Training Schools – And CPS
An article by Stephen L. Angell, Jr. in The Reporter, July 15, 1944
Editor’s Note: The Civilian Public Service (CPS) was set up to provide conscientious objectors in the United States an alternative service to military service during World War II. CPS was operated primarily by the historic peace churches (Historic Peace Churches is a term widely used for three denominations which have for centuries held the position that the Bible forbids Christian participation in war and violence. These three are the Brethren, the Friends (Quakers), and the Mennonites.) and the U.S. Selective Service, coordinated through the National Service Board for Religious Objectors.
From 1941 to 1947, nearly 12,000 draftees, willing to serve their country in some capacity but unwilling to do any type of military service, performed work of national importance in 152 CPS camps throughout the United States and Puerto Rico. Draftees from the historic peace churches and other faiths worked in areas such as soil conservation, forestry, fire fighting, agriculture, social services and mental health.
No new problem is mental deficiency. Mental deficiency, feeble mindedness has been known in all civilizations; still remains as one of the great causes of pauperism, delinquency, crime. But concern for the care of the feeble minded is relatively new. Real work in the care of these unfortunates begun in the middle of the last century, was accepted as a state problem about the beginning of this.
First of the Civilian Public Service (CPS) units to work in training schools were Mansfield under the Brethren, Vineland under the Mennonites in March, 1943. (Cheltenham, a Friends unit, opened in November 1942, but Cheltenham’s boys are delinquents, not necessarily feeble minded.)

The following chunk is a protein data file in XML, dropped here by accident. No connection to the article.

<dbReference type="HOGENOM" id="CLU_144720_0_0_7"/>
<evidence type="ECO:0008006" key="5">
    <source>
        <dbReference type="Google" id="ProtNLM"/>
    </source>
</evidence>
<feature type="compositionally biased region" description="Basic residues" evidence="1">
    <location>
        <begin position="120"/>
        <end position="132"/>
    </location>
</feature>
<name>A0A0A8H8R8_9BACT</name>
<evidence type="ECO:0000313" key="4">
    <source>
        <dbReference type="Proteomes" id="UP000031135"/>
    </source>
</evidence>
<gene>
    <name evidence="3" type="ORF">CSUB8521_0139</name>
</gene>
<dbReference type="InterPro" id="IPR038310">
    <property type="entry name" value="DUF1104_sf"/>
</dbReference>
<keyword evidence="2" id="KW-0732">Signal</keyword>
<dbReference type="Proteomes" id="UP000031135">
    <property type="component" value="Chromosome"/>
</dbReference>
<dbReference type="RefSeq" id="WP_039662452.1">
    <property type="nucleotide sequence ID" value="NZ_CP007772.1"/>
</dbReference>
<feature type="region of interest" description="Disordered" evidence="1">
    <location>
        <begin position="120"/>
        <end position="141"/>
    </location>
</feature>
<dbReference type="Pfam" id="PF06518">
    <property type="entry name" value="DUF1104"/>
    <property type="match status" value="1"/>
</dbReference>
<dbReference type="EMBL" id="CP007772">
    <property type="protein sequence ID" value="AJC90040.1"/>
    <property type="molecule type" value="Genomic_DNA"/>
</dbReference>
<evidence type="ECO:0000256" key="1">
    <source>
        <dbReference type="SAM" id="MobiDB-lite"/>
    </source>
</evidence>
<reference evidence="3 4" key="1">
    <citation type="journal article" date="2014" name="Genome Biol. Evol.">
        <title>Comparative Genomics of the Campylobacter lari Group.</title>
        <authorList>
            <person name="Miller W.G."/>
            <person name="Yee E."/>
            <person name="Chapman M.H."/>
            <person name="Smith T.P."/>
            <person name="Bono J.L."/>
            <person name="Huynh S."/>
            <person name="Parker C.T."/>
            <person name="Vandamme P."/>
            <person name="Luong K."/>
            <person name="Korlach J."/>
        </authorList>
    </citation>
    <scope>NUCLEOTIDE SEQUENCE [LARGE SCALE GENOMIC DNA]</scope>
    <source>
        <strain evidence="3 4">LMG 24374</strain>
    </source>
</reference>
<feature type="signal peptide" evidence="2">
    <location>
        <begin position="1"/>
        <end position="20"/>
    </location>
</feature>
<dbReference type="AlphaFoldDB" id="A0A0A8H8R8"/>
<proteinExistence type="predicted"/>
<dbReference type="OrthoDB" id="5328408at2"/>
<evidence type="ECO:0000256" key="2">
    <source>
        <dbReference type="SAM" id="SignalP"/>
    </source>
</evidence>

The opening of CPS units in training schools all followed the same general pattern. War industries with higher salaries lured many of the old employees from the tedious, nerve-wracking work in the schools. The draft got a few more. Expansion of buildings stopped and waiting lists grew longer. State training schools were under staffed and over crowded. “There is room for only 400 patients at Washington State Training School in Buckley and there should be 115 employees. Today there are 600 patients and only 99 attendants and that includes the 15 man CPS unit,” or “There are 190,000 mental deficients in the Commonwealth of Pennsylvania. Overcrowded Pennhurst School is attempting to care for 2,500 of them; 1,500 more are on the immediate waiting list.”
Trouble was brewing in the institutions. “Riots or near riots had apparently been quite frequent events in the moron delinquency cottages in the District Training School.” Helped by a number of war time conditions, delinquency was rising all over the country; and many of the delinquents were feeble minded.
Civilian Public Service